Dealership closure was his signal to open shop

By: Gus Thomson Journal Staff Writer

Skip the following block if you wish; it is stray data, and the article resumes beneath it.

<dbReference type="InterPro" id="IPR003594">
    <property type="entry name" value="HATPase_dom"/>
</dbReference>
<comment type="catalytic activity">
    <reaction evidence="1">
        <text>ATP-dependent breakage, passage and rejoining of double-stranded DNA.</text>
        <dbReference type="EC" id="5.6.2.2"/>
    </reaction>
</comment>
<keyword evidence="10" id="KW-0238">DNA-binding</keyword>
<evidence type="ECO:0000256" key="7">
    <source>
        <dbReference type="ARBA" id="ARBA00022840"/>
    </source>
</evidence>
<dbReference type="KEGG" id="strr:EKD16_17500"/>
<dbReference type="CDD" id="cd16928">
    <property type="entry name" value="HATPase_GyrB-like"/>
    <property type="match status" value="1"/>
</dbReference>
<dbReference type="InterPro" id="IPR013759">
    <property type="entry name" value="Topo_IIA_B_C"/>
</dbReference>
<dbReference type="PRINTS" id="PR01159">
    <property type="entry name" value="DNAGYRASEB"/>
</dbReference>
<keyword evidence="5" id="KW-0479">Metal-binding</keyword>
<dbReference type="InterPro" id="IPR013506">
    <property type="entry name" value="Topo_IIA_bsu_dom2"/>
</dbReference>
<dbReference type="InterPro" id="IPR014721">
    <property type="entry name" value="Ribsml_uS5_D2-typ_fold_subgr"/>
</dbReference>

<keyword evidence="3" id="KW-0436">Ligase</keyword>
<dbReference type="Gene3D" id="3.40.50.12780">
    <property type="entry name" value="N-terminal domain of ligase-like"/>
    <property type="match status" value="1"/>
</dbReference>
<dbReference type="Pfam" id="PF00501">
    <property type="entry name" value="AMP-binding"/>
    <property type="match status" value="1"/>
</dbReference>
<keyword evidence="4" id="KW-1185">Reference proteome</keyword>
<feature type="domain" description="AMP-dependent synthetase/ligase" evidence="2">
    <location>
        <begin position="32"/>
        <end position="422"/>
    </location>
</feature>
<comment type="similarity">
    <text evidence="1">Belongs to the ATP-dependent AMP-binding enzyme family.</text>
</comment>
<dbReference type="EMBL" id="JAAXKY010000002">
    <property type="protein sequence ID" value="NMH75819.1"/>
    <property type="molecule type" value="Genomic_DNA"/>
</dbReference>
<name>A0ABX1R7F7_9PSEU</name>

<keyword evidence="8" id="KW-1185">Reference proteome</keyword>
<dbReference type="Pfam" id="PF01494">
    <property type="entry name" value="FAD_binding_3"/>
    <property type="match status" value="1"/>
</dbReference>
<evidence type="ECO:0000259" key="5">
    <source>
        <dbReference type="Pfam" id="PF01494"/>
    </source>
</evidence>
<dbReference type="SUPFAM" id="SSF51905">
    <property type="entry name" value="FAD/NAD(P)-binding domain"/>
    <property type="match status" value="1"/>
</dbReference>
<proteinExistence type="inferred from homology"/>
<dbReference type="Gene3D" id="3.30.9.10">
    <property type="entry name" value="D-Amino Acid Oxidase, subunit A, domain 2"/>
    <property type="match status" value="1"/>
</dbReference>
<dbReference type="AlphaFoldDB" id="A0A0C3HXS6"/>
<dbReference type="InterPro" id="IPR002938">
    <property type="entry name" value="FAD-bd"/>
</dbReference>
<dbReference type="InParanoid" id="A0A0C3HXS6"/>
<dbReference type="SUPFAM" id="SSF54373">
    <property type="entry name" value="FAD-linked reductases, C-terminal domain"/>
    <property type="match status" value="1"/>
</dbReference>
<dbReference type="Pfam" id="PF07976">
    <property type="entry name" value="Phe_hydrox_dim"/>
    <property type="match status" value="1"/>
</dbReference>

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Customers and employees are still feeling the fallout from the sudden May 13 closure of Auburn’s Harley-Davidson sales and service center off Highway 49. But at least one glimmer of hope is emerging. The shuttering of the 33-year-old business left 15 employees without a job and hundreds of loyal Harley customers looking for new ways to have their two-wheeled “hogs” serviced and repaired. Rocklin is now the closest dealership. For one employee, the closure also signaled an opportunity. Foresthill’s Paul Ogburn said he had kept his head down during the days and weeks of rumors circulating around him as he worked as the dealership’s master technician. But he and his wife, Ashley, were also concerned enough to start discussing his “exit strategy.” Ogburn, who worked at Auburn Harley-Davidson for 10 years, had dreams of opening his own shop – one that would work on not only Harley cycles but also all-terrain vehicles and dirt-bikes he’d grown up with on the red-dirt trails of Foresthill. So when his work was completed at the North Auburn shop, he weighed offers from a couple of other nearby dealerships and then decided to open his own shop. Oggy Performance is now in business off Foresthill Road. Ogburn said he’s optimistic about both his venture and the state of his old employer during financial hard times. “The future of Harley-Davidson is great,” Ogburn said. “They have an icon for a name and people can pick out that Harley sound. As a corporation, they’re going to be set for awhile.” “Even in a bad economy, people don’t want to give up their toys,” added Ashley Ogburn. “They’ll forgo dinners out, vacations, to keep their bike.” Harley-Davidson was able to eke out a profit last year, although it was down 30 percent from the year before – at $655 million on revenue of $5.6 billion. Production this year is expected to peak at about 270,000 motorcycles. The Auburn Harley-Davidson closure was symptomatic of a slump throughout the nation that is leaving motorcycle riders with tough decisions based on their own financial situations. Mark Hinkle, who sells motorcycle garb at Old Town’s Mother’s Leather, said he’s not riding at the moment, and he’s hearing from others who are making the same choice because of expenses. “It’s too expensive to have two vehicles,” Hinkle said. “A lot of people own bikes as a hobby and with the seasons we have here, they’re going for one vehicle.” Harley has a reputation as a survivor and is now being tested by the nationwide squeeze in cash for loans. The 106-year-old company survived the Depression of the 1930s and overcame a sharp drop in sales in the 1980s, when offshore competitors Kawasaki and Honda became dominant in the U.S. market. Russ Stein, one of the Auburn Harley-Davidson customers left in the lurch last May, is banking on Ogburn and Harley-Davidson to emerge strong from the current slump. “I always insisted he work on my bike,” Stein said. “So it’s great for a lot of guys who have bikes up here, dirt as well as Harleys.” The Journal’s Gus Thomson can be reached at